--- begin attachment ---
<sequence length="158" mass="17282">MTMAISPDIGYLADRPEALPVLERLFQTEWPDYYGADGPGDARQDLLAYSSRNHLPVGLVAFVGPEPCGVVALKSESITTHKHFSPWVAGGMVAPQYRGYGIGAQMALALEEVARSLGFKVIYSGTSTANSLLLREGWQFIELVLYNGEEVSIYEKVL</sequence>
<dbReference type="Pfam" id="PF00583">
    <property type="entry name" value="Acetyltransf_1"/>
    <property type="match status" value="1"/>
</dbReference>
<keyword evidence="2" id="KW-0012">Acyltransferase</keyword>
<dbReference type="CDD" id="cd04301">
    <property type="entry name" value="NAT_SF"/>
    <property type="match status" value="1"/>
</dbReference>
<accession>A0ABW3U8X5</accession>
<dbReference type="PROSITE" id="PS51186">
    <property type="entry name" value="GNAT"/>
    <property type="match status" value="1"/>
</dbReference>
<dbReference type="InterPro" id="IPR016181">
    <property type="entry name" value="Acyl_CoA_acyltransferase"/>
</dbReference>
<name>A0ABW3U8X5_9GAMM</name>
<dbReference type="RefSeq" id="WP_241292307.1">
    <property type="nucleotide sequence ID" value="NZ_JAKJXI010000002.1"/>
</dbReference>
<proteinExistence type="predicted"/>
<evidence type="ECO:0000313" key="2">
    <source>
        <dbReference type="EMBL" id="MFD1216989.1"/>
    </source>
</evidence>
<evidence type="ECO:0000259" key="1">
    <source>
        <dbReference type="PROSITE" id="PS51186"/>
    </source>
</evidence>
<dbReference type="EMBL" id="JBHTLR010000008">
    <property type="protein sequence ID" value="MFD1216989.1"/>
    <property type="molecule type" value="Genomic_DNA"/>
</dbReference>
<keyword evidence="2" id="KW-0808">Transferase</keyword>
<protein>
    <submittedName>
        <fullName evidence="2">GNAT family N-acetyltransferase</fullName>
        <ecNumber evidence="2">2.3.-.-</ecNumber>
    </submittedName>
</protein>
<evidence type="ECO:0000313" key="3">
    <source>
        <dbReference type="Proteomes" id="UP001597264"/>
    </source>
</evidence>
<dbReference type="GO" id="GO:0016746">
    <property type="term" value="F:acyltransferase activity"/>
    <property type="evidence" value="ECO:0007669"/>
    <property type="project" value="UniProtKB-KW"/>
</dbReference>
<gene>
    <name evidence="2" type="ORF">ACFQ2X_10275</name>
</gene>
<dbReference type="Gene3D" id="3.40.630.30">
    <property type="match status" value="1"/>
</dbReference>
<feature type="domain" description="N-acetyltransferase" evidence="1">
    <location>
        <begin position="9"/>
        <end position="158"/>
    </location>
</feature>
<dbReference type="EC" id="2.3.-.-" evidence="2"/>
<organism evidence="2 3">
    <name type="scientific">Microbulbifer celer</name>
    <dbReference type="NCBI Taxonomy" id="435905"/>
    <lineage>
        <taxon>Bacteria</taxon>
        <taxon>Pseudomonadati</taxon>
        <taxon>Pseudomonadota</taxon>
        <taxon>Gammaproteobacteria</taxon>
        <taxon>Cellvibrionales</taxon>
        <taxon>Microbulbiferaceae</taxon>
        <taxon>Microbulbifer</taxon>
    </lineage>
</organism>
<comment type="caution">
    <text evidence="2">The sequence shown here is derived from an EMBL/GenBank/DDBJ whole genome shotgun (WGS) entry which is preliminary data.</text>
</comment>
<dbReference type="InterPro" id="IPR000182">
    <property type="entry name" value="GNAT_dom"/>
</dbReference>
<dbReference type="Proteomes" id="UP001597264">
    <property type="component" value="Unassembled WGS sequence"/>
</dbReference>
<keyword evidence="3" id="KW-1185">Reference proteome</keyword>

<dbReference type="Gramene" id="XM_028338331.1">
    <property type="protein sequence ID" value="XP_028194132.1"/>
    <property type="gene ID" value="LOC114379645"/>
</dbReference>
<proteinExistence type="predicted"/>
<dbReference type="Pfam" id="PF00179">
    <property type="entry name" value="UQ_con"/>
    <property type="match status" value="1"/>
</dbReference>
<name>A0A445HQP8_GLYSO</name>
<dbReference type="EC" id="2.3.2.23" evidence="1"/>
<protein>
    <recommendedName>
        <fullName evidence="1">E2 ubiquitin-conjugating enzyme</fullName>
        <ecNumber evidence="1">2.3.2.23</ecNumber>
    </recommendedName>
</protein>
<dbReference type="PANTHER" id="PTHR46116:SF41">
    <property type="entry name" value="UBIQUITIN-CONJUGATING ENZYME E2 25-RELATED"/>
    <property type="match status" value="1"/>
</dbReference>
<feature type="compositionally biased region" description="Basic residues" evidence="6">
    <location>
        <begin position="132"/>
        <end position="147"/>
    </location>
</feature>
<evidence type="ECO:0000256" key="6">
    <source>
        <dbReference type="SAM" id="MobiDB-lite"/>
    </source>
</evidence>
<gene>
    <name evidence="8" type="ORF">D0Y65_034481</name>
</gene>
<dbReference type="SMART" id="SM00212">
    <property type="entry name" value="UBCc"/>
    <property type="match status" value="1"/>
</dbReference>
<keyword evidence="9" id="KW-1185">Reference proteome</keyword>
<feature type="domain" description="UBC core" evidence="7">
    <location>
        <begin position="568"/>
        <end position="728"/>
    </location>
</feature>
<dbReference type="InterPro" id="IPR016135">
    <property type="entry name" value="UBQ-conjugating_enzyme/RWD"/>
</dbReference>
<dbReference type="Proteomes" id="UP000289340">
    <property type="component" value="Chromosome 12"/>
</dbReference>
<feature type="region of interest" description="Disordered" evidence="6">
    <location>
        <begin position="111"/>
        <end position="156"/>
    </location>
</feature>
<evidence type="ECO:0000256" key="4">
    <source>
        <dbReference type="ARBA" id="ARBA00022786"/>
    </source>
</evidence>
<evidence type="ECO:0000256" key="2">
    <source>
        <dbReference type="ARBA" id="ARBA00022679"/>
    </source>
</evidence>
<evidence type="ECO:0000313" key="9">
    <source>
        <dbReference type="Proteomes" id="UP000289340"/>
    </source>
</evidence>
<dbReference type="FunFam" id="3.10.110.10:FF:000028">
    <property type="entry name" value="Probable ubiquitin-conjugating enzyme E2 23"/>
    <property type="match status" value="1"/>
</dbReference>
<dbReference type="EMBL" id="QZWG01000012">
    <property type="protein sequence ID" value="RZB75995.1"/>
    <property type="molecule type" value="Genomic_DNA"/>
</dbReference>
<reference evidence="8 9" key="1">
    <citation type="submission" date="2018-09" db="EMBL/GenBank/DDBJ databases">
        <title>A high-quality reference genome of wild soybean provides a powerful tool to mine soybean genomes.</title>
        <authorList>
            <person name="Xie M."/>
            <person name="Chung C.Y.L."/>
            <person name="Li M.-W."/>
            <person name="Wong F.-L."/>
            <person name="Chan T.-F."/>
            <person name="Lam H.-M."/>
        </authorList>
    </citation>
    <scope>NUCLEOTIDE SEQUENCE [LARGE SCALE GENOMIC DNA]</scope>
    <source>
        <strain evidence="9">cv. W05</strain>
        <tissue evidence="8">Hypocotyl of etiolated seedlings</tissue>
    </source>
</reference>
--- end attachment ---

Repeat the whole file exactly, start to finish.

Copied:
<sequence length="158" mass="17282">MTMAISPDIGYLADRPEALPVLERLFQTEWPDYYGADGPGDARQDLLAYSSRNHLPVGLVAFVGPEPCGVVALKSESITTHKHFSPWVAGGMVAPQYRGYGIGAQMALALEEVARSLGFKVIYSGTSTANSLLLREGWQFIELVLYNGEEVSIYEKVL</sequence>
<dbReference type="Pfam" id="PF00583">
    <property type="entry name" value="Acetyltransf_1"/>
    <property type="match status" value="1"/>
</dbReference>
<keyword evidence="2" id="KW-0012">Acyltransferase</keyword>
<dbReference type="CDD" id="cd04301">
    <property type="entry name" value="NAT_SF"/>
    <property type="match status" value="1"/>
</dbReference>
<accession>A0ABW3U8X5</accession>
<dbReference type="PROSITE" id="PS51186">
    <property type="entry name" value="GNAT"/>
    <property type="match status" value="1"/>
</dbReference>
<dbReference type="InterPro" id="IPR016181">
    <property type="entry name" value="Acyl_CoA_acyltransferase"/>
</dbReference>
<name>A0ABW3U8X5_9GAMM</name>
<dbReference type="RefSeq" id="WP_241292307.1">
    <property type="nucleotide sequence ID" value="NZ_JAKJXI010000002.1"/>
</dbReference>
<proteinExistence type="predicted"/>
<evidence type="ECO:0000313" key="2">
    <source>
        <dbReference type="EMBL" id="MFD1216989.1"/>
    </source>
</evidence>
<evidence type="ECO:0000259" key="1">
    <source>
        <dbReference type="PROSITE" id="PS51186"/>
    </source>
</evidence>
<dbReference type="EMBL" id="JBHTLR010000008">
    <property type="protein sequence ID" value="MFD1216989.1"/>
    <property type="molecule type" value="Genomic_DNA"/>
</dbReference>
<keyword evidence="2" id="KW-0808">Transferase</keyword>
<protein>
    <submittedName>
        <fullName evidence="2">GNAT family N-acetyltransferase</fullName>
        <ecNumber evidence="2">2.3.-.-</ecNumber>
    </submittedName>
</protein>
<evidence type="ECO:0000313" key="3">
    <source>
        <dbReference type="Proteomes" id="UP001597264"/>
    </source>
</evidence>
<dbReference type="GO" id="GO:0016746">
    <property type="term" value="F:acyltransferase activity"/>
    <property type="evidence" value="ECO:0007669"/>
    <property type="project" value="UniProtKB-KW"/>
</dbReference>
<gene>
    <name evidence="2" type="ORF">ACFQ2X_10275</name>
</gene>
<dbReference type="Gene3D" id="3.40.630.30">
    <property type="match status" value="1"/>
</dbReference>
<feature type="domain" description="N-acetyltransferase" evidence="1">
    <location>
        <begin position="9"/>
        <end position="158"/>
    </location>
</feature>
<dbReference type="EC" id="2.3.-.-" evidence="2"/>
<organism evidence="2 3">
    <name type="scientific">Microbulbifer celer</name>
    <dbReference type="NCBI Taxonomy" id="435905"/>
    <lineage>
        <taxon>Bacteria</taxon>
        <taxon>Pseudomonadati</taxon>
        <taxon>Pseudomonadota</taxon>
        <taxon>Gammaproteobacteria</taxon>
        <taxon>Cellvibrionales</taxon>
        <taxon>Microbulbiferaceae</taxon>
        <taxon>Microbulbifer</taxon>
    </lineage>
</organism>
<comment type="caution">
    <text evidence="2">The sequence shown here is derived from an EMBL/GenBank/DDBJ whole genome shotgun (WGS) entry which is preliminary data.</text>
</comment>
<dbReference type="InterPro" id="IPR000182">
    <property type="entry name" value="GNAT_dom"/>
</dbReference>
<dbReference type="Proteomes" id="UP001597264">
    <property type="component" value="Unassembled WGS sequence"/>
</dbReference>
<keyword evidence="3" id="KW-1185">Reference proteome</keyword>

<dbReference type="Gramene" id="XM_028338331.1">
    <property type="protein sequence ID" value="XP_028194132.1"/>
    <property type="gene ID" value="LOC114379645"/>
</dbReference>
<proteinExistence type="predicted"/>
<dbReference type="Pfam" id="PF00179">
    <property type="entry name" value="UQ_con"/>
    <property type="match status" value="1"/>
</dbReference>
<name>A0A445HQP8_GLYSO</name>
<dbReference type="EC" id="2.3.2.23" evidence="1"/>
<protein>
    <recommendedName>
        <fullName evidence="1">E2 ubiquitin-conjugating enzyme</fullName>
        <ecNumber evidence="1">2.3.2.23</ecNumber>
    </recommendedName>
</protein>
<dbReference type="PANTHER" id="PTHR46116:SF41">
    <property type="entry name" value="UBIQUITIN-CONJUGATING ENZYME E2 25-RELATED"/>
    <property type="match status" value="1"/>
</dbReference>
<feature type="compositionally biased region" description="Basic residues" evidence="6">
    <location>
        <begin position="132"/>
        <end position="147"/>
    </location>
</feature>
<evidence type="ECO:0000256" key="6">
    <source>
        <dbReference type="SAM" id="MobiDB-lite"/>
    </source>
</evidence>
<gene>
    <name evidence="8" type="ORF">D0Y65_034481</name>
</gene>
<dbReference type="SMART" id="SM00212">
    <property type="entry name" value="UBCc"/>
    <property type="match status" value="1"/>
</dbReference>
<keyword evidence="9" id="KW-1185">Reference proteome</keyword>
<feature type="domain" description="UBC core" evidence="7">
    <location>
        <begin position="568"/>
        <end position="728"/>
    </location>
</feature>
<dbReference type="InterPro" id="IPR016135">
    <property type="entry name" value="UBQ-conjugating_enzyme/RWD"/>
</dbReference>
<dbReference type="Proteomes" id="UP000289340">
    <property type="component" value="Chromosome 12"/>
</dbReference>
<feature type="region of interest" description="Disordered" evidence="6">
    <location>
        <begin position="111"/>
        <end position="156"/>
    </location>
</feature>
<evidence type="ECO:0000256" key="4">
    <source>
        <dbReference type="ARBA" id="ARBA00022786"/>
    </source>
</evidence>
<evidence type="ECO:0000256" key="2">
    <source>
        <dbReference type="ARBA" id="ARBA00022679"/>
    </source>
</evidence>
<evidence type="ECO:0000313" key="9">
    <source>
        <dbReference type="Proteomes" id="UP000289340"/>
    </source>
</evidence>
<dbReference type="FunFam" id="3.10.110.10:FF:000028">
    <property type="entry name" value="Probable ubiquitin-conjugating enzyme E2 23"/>
    <property type="match status" value="1"/>
</dbReference>
<dbReference type="EMBL" id="QZWG01000012">
    <property type="protein sequence ID" value="RZB75995.1"/>
    <property type="molecule type" value="Genomic_DNA"/>
</dbReference>
<reference evidence="8 9" key="1">
    <citation type="submission" date="2018-09" db="EMBL/GenBank/DDBJ databases">
        <title>A high-quality reference genome of wild soybean provides a powerful tool to mine soybean genomes.</title>
        <authorList>
            <person name="Xie M."/>
            <person name="Chung C.Y.L."/>
            <person name="Li M.-W."/>
            <person name="Wong F.-L."/>
            <person name="Chan T.-F."/>
            <person name="Lam H.-M."/>
        </authorList>
    </citation>
    <scope>NUCLEOTIDE SEQUENCE [LARGE SCALE GENOMIC DNA]</scope>
    <source>
        <strain evidence="9">cv. W05</strain>
        <tissue evidence="8">Hypocotyl of etiolated seedlings</tissue>
    </source>
</reference>